New Poll Finds Majority of Hawaiians Support Construction of Thirty Meter Telescope
A majority of Hawaii residents continue to support the construction of a new observatory atop the dormant Maunakea volcano on the Big Island of the archipelago, despite protests that have brought the project to a standstill, a new poll shows.
The Thirty Meter Telescope is part of a new class of “extremely large telescopes,” according to the project’s website.
It is being developed through a collaboration among Caltech, the University of California, the Association of Canadian Universities for Research in Astronomy, and the national institutes of Japan, China, and India.
The centerpiece of the planned observatory is a 30-meter (roughly 100-foot) diameter mirror, that is about three times as wide, with nine times more area, than the largest existing visible-light telescope in the world.
Proponents of the telescope maintain it will be able to observe cosmic objects with greater sensitivity, allowing researchers to view the universe in higher resolution and for use across many disciplines within astronomy like the study of exoplanets, stellar physics and cosmology.
But indigenous people on the island argue that because of the massive size of the facility, the project would further desecrate the summit. The mountain has religious significance for native Hawaiians and already houses 12 observatories on the summit.
Since mid-July 2019, protesters have blocked the access road to Maunakea’s summit so that construction material cannot reach the telescope site. The protesters remained there until recently, only retreating due to concerns over the coronavirus outbreak.
The group, known as the kia’i, have posted social media messages warning that they will return as soon as the pandemic subsides.
Hawaii County Mayor Henry Kim recently asked for an extension of a truce that has been in place since December.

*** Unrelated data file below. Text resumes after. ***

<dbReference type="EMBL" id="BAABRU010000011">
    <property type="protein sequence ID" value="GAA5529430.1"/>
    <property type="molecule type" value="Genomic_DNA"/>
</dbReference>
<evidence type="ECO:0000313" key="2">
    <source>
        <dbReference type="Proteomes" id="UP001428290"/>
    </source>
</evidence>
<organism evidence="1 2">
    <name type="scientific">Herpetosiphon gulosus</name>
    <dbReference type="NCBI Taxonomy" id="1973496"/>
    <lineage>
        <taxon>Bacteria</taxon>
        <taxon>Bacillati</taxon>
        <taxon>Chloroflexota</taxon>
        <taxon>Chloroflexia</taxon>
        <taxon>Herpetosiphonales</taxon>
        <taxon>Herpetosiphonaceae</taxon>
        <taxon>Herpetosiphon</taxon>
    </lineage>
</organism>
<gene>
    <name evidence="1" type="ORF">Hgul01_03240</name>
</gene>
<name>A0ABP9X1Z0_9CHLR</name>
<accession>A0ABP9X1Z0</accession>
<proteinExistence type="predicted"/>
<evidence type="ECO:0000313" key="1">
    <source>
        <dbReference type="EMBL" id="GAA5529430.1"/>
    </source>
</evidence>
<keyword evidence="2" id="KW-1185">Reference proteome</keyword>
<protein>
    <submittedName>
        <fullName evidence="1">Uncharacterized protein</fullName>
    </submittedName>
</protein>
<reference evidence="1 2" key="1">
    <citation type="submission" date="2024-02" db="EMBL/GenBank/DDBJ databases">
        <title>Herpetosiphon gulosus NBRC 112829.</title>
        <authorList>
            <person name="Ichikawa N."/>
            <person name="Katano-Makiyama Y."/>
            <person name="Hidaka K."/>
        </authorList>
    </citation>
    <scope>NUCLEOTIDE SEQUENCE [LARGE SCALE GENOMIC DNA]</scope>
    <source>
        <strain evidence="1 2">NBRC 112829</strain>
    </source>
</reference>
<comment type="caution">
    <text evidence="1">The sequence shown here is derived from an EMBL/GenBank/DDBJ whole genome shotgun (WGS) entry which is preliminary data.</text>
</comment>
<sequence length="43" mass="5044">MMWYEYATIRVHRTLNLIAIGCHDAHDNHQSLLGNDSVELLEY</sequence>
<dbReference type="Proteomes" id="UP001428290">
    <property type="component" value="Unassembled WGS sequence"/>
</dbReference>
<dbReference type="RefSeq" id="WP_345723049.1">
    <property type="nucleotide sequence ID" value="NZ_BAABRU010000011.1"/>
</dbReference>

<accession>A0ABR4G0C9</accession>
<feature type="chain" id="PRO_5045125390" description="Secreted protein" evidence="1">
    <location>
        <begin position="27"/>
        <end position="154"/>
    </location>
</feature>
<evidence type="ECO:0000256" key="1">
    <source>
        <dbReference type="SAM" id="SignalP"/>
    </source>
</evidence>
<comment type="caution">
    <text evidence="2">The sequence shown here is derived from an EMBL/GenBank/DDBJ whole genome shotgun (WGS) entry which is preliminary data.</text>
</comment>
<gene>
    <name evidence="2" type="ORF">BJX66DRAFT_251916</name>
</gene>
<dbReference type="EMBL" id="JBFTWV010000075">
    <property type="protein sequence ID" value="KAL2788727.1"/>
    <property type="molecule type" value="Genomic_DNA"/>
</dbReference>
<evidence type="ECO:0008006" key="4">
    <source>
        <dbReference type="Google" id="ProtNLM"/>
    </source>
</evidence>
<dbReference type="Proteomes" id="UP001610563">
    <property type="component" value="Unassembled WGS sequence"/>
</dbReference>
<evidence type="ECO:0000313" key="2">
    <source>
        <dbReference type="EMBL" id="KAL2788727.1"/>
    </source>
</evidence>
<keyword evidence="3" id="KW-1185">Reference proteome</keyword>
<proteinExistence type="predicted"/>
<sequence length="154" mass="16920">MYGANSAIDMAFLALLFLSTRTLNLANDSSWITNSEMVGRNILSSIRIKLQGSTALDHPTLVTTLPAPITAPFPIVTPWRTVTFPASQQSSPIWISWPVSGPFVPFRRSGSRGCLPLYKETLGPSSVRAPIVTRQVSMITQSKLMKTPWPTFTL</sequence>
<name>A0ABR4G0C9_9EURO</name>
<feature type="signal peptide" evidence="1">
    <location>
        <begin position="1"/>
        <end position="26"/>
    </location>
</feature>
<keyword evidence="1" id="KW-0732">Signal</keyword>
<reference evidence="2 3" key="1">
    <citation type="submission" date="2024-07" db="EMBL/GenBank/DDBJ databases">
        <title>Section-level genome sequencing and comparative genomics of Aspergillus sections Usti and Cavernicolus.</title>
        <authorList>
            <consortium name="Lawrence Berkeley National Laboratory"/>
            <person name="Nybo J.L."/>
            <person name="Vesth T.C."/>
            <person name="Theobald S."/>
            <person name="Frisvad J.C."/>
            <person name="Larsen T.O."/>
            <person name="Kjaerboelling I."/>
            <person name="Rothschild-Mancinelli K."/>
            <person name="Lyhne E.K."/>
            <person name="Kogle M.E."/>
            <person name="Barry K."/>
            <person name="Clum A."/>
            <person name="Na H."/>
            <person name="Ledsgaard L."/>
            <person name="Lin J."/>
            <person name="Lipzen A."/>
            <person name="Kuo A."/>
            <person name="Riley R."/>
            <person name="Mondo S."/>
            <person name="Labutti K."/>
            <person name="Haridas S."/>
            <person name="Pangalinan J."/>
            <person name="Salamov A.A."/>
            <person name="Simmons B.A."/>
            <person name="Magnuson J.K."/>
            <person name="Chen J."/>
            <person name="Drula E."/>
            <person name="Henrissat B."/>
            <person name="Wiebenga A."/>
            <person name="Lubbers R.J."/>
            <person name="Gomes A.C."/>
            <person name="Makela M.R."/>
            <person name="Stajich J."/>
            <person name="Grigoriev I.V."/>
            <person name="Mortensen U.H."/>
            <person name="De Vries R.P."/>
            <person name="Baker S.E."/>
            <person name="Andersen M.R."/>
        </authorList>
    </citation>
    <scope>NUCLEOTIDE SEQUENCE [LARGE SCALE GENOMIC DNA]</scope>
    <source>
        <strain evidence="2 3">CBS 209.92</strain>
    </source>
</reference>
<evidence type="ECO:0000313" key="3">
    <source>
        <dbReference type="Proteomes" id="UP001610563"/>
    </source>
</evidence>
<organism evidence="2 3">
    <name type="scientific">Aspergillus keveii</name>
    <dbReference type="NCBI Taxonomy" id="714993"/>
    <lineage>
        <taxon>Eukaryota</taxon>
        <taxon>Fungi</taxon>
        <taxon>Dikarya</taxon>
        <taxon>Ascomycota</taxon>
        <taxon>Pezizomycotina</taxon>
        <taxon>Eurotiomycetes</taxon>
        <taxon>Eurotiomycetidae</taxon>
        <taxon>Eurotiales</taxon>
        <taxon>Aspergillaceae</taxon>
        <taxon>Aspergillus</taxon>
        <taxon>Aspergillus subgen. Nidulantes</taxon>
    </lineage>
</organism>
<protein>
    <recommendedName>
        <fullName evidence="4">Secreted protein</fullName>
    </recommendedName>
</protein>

Under the agreement, no protesters will be arrested for blocking the site, and the project partners would not try to send construction material up the mountain until the dispute is resolved.
In any event, the pandemic is likely to keep the situation in limbo for the foreseeable future.
The new poll was conducted in March by Ward Research Inc. It shows that 61% of Hawaii residents support moving ahead with construction of the Thirty Meter Telescope, with 32% opposed.
Among the other key findings in the poll are:
- 92% of Hawaii residents agree there should be a way for science and Hawaiian culture both to exist on Maunakea;
- 83% of Hawaii residents agree that the protest on Maunakea is really about issues larger than TMT, such as Hawaiian homelands, overthrow of the Hawaiian kingdom, and land management;
- 80% of Hawaii residents agree that peaceful protests are fine but have no tolerance for protests that result in laws being broken;
- 79% of Hawaii residents agree that the government is responsible for providing safe construction access to TMT site;
- 76% agree that TMT will help create good paying jobs and economic and educational benefits for those living on Hawaii Island; and,
- 65% of Hawaii residents agree that failure to move forward with TMT will lead to the departure of Hawaii’s $167 million astronomy industry.
“Given where we are, it was important for us to understand how Hawaii residents feel about the project,” said Gordon Squires, the chief spokesman for the Thirty Meter Telescope project.
“These results are significant, demonstrating that a majority of the Hawaii community supports TMT moving forward on Maunakea,” he said. “The findings also show that the people of Hawaii see the benefits TMT will bring in terms of Hawaii’s economy and education. They also understand that TMT will likely revolutionize humankind’s understanding of the universe and will help to ensure that Hawaii remains the global leader in astronomy.”
The survey also found that two-thirds of Hawaii residents support the state using law enforcement to provide access to Maunakea and to allow other projects to proceed around the island chain.
Three-fourths of the Hawaii residents surveyed also agreed the government should enforce the law and peacefully arrest protestors that break the law — commenting that many protesters are choosing to get arrested to make a political statement.
The mixed-methodology survey was conducted online and by telephone. The sample included 504 residents, all of them 18-years-old or older. The margin of error is +/- 4.3%.